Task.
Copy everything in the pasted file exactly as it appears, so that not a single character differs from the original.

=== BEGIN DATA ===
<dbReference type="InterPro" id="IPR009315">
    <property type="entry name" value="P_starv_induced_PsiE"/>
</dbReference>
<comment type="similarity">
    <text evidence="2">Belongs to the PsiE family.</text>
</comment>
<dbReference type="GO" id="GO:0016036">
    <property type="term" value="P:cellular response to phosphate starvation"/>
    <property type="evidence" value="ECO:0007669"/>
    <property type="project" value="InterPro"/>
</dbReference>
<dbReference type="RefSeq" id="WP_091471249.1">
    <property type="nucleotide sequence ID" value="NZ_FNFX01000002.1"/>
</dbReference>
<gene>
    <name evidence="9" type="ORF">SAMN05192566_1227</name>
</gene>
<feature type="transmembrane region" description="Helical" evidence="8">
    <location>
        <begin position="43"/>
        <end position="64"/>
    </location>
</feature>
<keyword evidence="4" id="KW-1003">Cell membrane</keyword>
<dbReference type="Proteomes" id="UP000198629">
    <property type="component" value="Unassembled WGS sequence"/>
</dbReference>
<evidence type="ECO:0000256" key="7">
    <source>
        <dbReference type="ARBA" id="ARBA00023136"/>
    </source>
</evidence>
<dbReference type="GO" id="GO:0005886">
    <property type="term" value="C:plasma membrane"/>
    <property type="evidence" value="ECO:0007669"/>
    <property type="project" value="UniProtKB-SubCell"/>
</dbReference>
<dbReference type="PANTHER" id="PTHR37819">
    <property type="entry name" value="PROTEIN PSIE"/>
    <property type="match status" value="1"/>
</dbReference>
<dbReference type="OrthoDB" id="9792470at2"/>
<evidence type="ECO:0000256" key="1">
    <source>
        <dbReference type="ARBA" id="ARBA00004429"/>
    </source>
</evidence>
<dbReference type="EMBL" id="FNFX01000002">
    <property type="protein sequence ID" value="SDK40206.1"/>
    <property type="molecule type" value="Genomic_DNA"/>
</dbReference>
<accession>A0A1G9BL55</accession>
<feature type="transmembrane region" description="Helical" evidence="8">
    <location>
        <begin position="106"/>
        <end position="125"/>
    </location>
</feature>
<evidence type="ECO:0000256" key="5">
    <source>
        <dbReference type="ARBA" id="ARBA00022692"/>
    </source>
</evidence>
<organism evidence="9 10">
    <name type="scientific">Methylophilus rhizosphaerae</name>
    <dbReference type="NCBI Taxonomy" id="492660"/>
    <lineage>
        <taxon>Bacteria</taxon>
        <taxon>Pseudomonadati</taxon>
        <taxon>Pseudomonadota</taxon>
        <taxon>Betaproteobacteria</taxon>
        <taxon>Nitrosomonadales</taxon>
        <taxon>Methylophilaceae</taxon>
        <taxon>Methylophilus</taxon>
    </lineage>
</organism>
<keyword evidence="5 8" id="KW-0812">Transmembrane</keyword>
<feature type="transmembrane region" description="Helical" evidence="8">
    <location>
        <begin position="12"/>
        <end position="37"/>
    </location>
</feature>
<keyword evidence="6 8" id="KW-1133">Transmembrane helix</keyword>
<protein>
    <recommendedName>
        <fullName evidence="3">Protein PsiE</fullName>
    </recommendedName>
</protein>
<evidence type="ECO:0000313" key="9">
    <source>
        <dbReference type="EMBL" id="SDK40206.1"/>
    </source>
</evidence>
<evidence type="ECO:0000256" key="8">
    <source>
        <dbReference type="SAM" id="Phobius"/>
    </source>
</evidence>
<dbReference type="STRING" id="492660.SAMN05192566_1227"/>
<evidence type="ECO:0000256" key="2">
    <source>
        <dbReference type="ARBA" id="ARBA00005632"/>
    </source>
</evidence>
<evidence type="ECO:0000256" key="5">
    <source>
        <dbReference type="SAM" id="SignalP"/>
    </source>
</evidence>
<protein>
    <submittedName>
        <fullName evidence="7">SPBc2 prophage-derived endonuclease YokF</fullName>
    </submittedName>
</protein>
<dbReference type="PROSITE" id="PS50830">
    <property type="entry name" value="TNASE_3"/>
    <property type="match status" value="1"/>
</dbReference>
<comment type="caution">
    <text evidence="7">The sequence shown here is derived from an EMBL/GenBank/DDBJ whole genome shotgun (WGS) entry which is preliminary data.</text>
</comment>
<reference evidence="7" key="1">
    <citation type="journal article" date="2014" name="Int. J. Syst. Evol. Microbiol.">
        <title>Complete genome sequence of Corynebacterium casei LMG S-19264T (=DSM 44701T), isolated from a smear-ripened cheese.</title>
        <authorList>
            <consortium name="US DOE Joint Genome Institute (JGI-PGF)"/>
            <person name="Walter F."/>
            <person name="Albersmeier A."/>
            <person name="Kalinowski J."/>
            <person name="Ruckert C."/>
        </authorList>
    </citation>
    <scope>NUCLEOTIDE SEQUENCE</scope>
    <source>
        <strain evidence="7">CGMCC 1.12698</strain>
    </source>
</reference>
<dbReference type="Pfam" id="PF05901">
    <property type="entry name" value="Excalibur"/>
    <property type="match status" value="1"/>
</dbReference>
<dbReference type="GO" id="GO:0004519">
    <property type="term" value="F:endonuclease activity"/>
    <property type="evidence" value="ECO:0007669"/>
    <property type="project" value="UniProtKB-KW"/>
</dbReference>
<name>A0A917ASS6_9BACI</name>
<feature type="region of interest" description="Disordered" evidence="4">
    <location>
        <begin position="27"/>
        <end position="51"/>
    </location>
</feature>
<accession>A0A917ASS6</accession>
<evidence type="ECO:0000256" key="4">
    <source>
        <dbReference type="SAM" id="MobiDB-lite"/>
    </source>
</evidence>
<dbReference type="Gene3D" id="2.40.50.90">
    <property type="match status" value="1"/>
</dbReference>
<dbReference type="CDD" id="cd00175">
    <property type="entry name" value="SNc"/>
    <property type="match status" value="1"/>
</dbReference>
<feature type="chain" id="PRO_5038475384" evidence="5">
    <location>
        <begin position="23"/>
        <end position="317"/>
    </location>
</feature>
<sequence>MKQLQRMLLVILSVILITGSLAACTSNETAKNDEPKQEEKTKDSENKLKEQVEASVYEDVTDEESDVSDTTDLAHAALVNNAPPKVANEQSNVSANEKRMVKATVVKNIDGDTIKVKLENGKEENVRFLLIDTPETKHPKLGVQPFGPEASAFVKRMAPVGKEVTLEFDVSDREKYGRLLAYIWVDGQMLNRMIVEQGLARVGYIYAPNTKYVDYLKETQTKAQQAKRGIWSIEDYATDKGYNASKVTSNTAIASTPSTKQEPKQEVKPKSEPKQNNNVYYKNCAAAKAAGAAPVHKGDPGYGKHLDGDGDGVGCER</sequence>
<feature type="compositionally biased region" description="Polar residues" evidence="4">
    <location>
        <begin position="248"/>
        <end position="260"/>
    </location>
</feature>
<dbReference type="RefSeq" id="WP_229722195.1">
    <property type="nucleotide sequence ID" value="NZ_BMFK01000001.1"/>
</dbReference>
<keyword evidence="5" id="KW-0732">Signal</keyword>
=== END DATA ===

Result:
<dbReference type="InterPro" id="IPR009315">
    <property type="entry name" value="P_starv_induced_PsiE"/>
</dbReference>
<comment type="similarity">
    <text evidence="2">Belongs to the PsiE family.</text>
</comment>
<dbReference type="GO" id="GO:0016036">
    <property type="term" value="P:cellular response to phosphate starvation"/>
    <property type="evidence" value="ECO:0007669"/>
    <property type="project" value="InterPro"/>
</dbReference>
<dbReference type="RefSeq" id="WP_091471249.1">
    <property type="nucleotide sequence ID" value="NZ_FNFX01000002.1"/>
</dbReference>
<gene>
    <name evidence="9" type="ORF">SAMN05192566_1227</name>
</gene>
<feature type="transmembrane region" description="Helical" evidence="8">
    <location>
        <begin position="43"/>
        <end position="64"/>
    </location>
</feature>
<keyword evidence="4" id="KW-1003">Cell membrane</keyword>
<dbReference type="Proteomes" id="UP000198629">
    <property type="component" value="Unassembled WGS sequence"/>
</dbReference>
<evidence type="ECO:0000256" key="7">
    <source>
        <dbReference type="ARBA" id="ARBA00023136"/>
    </source>
</evidence>
<dbReference type="GO" id="GO:0005886">
    <property type="term" value="C:plasma membrane"/>
    <property type="evidence" value="ECO:0007669"/>
    <property type="project" value="UniProtKB-SubCell"/>
</dbReference>
<dbReference type="PANTHER" id="PTHR37819">
    <property type="entry name" value="PROTEIN PSIE"/>
    <property type="match status" value="1"/>
</dbReference>
<dbReference type="OrthoDB" id="9792470at2"/>
<evidence type="ECO:0000256" key="1">
    <source>
        <dbReference type="ARBA" id="ARBA00004429"/>
    </source>
</evidence>
<dbReference type="EMBL" id="FNFX01000002">
    <property type="protein sequence ID" value="SDK40206.1"/>
    <property type="molecule type" value="Genomic_DNA"/>
</dbReference>
<accession>A0A1G9BL55</accession>
<feature type="transmembrane region" description="Helical" evidence="8">
    <location>
        <begin position="106"/>
        <end position="125"/>
    </location>
</feature>
<evidence type="ECO:0000256" key="5">
    <source>
        <dbReference type="ARBA" id="ARBA00022692"/>
    </source>
</evidence>
<organism evidence="9 10">
    <name type="scientific">Methylophilus rhizosphaerae</name>
    <dbReference type="NCBI Taxonomy" id="492660"/>
    <lineage>
        <taxon>Bacteria</taxon>
        <taxon>Pseudomonadati</taxon>
        <taxon>Pseudomonadota</taxon>
        <taxon>Betaproteobacteria</taxon>
        <taxon>Nitrosomonadales</taxon>
        <taxon>Methylophilaceae</taxon>
        <taxon>Methylophilus</taxon>
    </lineage>
</organism>
<keyword evidence="5 8" id="KW-0812">Transmembrane</keyword>
<feature type="transmembrane region" description="Helical" evidence="8">
    <location>
        <begin position="12"/>
        <end position="37"/>
    </location>
</feature>
<keyword evidence="6 8" id="KW-1133">Transmembrane helix</keyword>
<protein>
    <recommendedName>
        <fullName evidence="3">Protein PsiE</fullName>
    </recommendedName>
</protein>
<evidence type="ECO:0000313" key="9">
    <source>
        <dbReference type="EMBL" id="SDK40206.1"/>
    </source>
</evidence>
<evidence type="ECO:0000256" key="8">
    <source>
        <dbReference type="SAM" id="Phobius"/>
    </source>
</evidence>
<dbReference type="STRING" id="492660.SAMN05192566_1227"/>
<evidence type="ECO:0000256" key="2">
    <source>
        <dbReference type="ARBA" id="ARBA00005632"/>
    </source>
</evidence>
<evidence type="ECO:0000256" key="5">
    <source>
        <dbReference type="SAM" id="SignalP"/>
    </source>
</evidence>
<protein>
    <submittedName>
        <fullName evidence="7">SPBc2 prophage-derived endonuclease YokF</fullName>
    </submittedName>
</protein>
<dbReference type="PROSITE" id="PS50830">
    <property type="entry name" value="TNASE_3"/>
    <property type="match status" value="1"/>
</dbReference>
<comment type="caution">
    <text evidence="7">The sequence shown here is derived from an EMBL/GenBank/DDBJ whole genome shotgun (WGS) entry which is preliminary data.</text>
</comment>
<reference evidence="7" key="1">
    <citation type="journal article" date="2014" name="Int. J. Syst. Evol. Microbiol.">
        <title>Complete genome sequence of Corynebacterium casei LMG S-19264T (=DSM 44701T), isolated from a smear-ripened cheese.</title>
        <authorList>
            <consortium name="US DOE Joint Genome Institute (JGI-PGF)"/>
            <person name="Walter F."/>
            <person name="Albersmeier A."/>
            <person name="Kalinowski J."/>
            <person name="Ruckert C."/>
        </authorList>
    </citation>
    <scope>NUCLEOTIDE SEQUENCE</scope>
    <source>
        <strain evidence="7">CGMCC 1.12698</strain>
    </source>
</reference>
<dbReference type="Pfam" id="PF05901">
    <property type="entry name" value="Excalibur"/>
    <property type="match status" value="1"/>
</dbReference>
<dbReference type="GO" id="GO:0004519">
    <property type="term" value="F:endonuclease activity"/>
    <property type="evidence" value="ECO:0007669"/>
    <property type="project" value="UniProtKB-KW"/>
</dbReference>
<name>A0A917ASS6_9BACI</name>
<feature type="region of interest" description="Disordered" evidence="4">
    <location>
        <begin position="27"/>
        <end position="51"/>
    </location>
</feature>
<accession>A0A917ASS6</accession>
<evidence type="ECO:0000256" key="4">
    <source>
        <dbReference type="SAM" id="MobiDB-lite"/>
    </source>
</evidence>
<dbReference type="Gene3D" id="2.40.50.90">
    <property type="match status" value="1"/>
</dbReference>
<dbReference type="CDD" id="cd00175">
    <property type="entry name" value="SNc"/>
    <property type="match status" value="1"/>
</dbReference>
<feature type="chain" id="PRO_5038475384" evidence="5">
    <location>
        <begin position="23"/>
        <end position="317"/>
    </location>
</feature>
<sequence>MKQLQRMLLVILSVILITGSLAACTSNETAKNDEPKQEEKTKDSENKLKEQVEASVYEDVTDEESDVSDTTDLAHAALVNNAPPKVANEQSNVSANEKRMVKATVVKNIDGDTIKVKLENGKEENVRFLLIDTPETKHPKLGVQPFGPEASAFVKRMAPVGKEVTLEFDVSDREKYGRLLAYIWVDGQMLNRMIVEQGLARVGYIYAPNTKYVDYLKETQTKAQQAKRGIWSIEDYATDKGYNASKVTSNTAIASTPSTKQEPKQEVKPKSEPKQNNNVYYKNCAAAKAAGAAPVHKGDPGYGKHLDGDGDGVGCER</sequence>
<feature type="compositionally biased region" description="Polar residues" evidence="4">
    <location>
        <begin position="248"/>
        <end position="260"/>
    </location>
</feature>
<dbReference type="RefSeq" id="WP_229722195.1">
    <property type="nucleotide sequence ID" value="NZ_BMFK01000001.1"/>
</dbReference>
<keyword evidence="5" id="KW-0732">Signal</keyword>